A panoramic photograph of Malham Cove in North Yorkshire.

Sheffield’s trees and taking back control

Tom Forth,


Update: The people of Sheffield voted on 03/05/2018. They re-elected Labour, the party chopping down trees. That's democracy.


Sheffield City Council and its contractors Amey are chopping down thousands of beautiful healthy mature trees that line roads in the city. That makes me sad, and it makes lots of people not too different from me furious. So what should we do about it?

I have avoided writing anything about Sheffield’s trees because I do not have the full picture. How could I when the Streets Ahead PFI contract is at least 387 pages long, with key commercially-sensitive sections kept private?

I’ve struggled to get more information from the media. The Guardian are using the opportunity to flail wildly about the evils of neoliberalism and PFI. The Yorkshire Post are using the opportunity to attack the leader of Sheffield City Council for continuing to oppose their preferred Yorkshire devolution settlement. The BBC and The Economist have provided the closest to clear and balanced coverage that I’ve seen, but for me it misses the critical issue.

In everything that I’ve read. there is a desperately frustrating omission. Democracy.

Sheffield City Council

Sheffield is the third largest local government in England. With over 575,000 residents it has a higher population than Manchester and every London Borough. Only Leeds and Birmingham are bigger.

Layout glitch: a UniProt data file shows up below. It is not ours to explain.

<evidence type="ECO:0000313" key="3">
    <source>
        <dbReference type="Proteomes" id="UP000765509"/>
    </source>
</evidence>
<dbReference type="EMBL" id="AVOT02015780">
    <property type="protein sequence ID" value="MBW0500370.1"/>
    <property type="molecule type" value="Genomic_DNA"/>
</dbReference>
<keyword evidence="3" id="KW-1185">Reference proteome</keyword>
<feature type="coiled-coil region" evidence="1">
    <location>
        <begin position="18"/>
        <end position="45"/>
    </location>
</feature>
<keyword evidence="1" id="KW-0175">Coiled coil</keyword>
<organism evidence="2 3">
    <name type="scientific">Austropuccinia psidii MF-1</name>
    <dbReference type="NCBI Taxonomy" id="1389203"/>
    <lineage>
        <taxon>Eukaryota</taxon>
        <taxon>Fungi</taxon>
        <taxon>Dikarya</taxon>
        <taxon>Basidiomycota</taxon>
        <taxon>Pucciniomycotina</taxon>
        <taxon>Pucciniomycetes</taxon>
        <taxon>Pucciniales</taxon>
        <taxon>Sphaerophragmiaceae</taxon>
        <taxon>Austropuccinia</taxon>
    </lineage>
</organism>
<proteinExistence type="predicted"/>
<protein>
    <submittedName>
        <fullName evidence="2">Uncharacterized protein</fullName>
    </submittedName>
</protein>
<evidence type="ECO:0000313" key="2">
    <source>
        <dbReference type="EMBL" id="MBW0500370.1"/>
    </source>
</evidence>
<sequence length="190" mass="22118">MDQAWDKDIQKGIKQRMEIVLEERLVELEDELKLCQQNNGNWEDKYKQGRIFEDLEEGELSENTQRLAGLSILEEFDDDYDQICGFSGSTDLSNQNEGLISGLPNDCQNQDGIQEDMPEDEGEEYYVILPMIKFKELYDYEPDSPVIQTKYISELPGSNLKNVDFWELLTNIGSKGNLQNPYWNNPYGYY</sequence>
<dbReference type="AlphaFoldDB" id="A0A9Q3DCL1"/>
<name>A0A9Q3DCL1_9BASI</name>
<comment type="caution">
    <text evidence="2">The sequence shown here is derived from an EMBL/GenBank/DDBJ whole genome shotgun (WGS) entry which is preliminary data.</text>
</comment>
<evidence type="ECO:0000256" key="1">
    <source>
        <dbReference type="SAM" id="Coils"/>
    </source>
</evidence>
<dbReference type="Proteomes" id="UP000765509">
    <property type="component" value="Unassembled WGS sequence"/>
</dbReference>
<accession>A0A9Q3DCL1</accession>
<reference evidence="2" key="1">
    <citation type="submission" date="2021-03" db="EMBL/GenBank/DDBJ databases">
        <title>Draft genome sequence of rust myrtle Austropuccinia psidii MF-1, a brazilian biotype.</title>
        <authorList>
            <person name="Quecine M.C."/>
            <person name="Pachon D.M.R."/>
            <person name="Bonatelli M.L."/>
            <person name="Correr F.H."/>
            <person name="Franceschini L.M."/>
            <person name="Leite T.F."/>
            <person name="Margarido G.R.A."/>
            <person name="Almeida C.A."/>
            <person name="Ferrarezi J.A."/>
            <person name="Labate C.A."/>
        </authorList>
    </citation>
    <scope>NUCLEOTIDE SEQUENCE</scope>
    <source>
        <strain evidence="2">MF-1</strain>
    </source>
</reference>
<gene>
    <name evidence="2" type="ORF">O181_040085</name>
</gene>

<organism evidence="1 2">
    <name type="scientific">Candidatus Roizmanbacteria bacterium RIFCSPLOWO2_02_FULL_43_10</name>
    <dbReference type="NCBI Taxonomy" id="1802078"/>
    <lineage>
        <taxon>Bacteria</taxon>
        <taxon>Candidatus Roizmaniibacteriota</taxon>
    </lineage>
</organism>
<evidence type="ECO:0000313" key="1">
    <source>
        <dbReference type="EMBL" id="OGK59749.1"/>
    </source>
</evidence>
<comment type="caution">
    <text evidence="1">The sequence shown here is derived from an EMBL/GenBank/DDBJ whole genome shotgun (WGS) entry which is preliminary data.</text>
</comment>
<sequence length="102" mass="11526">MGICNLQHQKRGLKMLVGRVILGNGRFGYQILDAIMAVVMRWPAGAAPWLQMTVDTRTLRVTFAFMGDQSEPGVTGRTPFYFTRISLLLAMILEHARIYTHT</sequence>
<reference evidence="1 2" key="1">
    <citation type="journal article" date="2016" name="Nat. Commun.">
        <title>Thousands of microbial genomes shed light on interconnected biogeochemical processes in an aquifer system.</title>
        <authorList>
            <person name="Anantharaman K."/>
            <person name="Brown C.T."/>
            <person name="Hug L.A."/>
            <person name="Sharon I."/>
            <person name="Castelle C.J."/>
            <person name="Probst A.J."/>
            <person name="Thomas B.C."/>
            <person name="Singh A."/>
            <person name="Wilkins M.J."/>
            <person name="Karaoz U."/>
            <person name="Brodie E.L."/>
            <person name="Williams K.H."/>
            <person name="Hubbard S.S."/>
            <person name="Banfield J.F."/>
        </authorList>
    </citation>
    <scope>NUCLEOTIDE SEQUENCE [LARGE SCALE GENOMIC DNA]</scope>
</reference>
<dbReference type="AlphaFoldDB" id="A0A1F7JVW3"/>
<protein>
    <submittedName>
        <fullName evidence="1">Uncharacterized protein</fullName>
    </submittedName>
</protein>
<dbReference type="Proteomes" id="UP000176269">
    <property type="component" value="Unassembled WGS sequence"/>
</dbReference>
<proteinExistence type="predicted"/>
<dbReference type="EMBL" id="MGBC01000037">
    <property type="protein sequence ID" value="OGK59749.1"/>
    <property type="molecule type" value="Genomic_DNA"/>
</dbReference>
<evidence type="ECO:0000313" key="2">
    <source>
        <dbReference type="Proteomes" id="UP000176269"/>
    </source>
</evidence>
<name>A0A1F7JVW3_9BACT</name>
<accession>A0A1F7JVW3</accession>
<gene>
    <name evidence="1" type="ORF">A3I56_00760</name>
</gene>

Sheffield is a democracy. It held free and fair elections in 2016, and on the 3rd of May 2018 a third of its councillors is up for election again. Thanks to the hard work of its current council leader, Julie Dore, Sheffield will also elect its first ever City Region Mayor on that day too.

The people of Sheffield have no lack of opportunity to express their views democratically. In 2017, since the upset about chopping down trees became a national and widely-known local issue, the people of Sheffield have voted twice in by-elections. Both times they voted to keep the current party in power, the one that is chopping down trees.

I haven’t read much about democracy and local responsibility in the discussion about Sheffield.

Michael Gove has repeatedly condemned the chopping, most recently promising that he would do “anything required” to end it. But Mr. Gove has not even managed to apply enough pressure to his own party, The Conservatives, to get them to name a candidate for the upcoming Mayoral elections.

Mr. Gove has never been elected in Sheffield. His party has no councillors and no MPs. I don’t see how he has any democratic mandate to intervene in a local issue. If the larger body in the partnership were the EU and not the UK he would tell them to be quiet.

So what is the solution to this problem? How have we got here? What can we do?

What if people want the trees chopped down?

There’s some important background to what’s happening in Sheffield that I think is relevant,

  1. Sheffield’s region of South Yorkshire is one of the poorest in the UK, and one of the worst hit by the great recession of 2008. Its economy has been hit nearly as hard as Greece and it is still not recovering.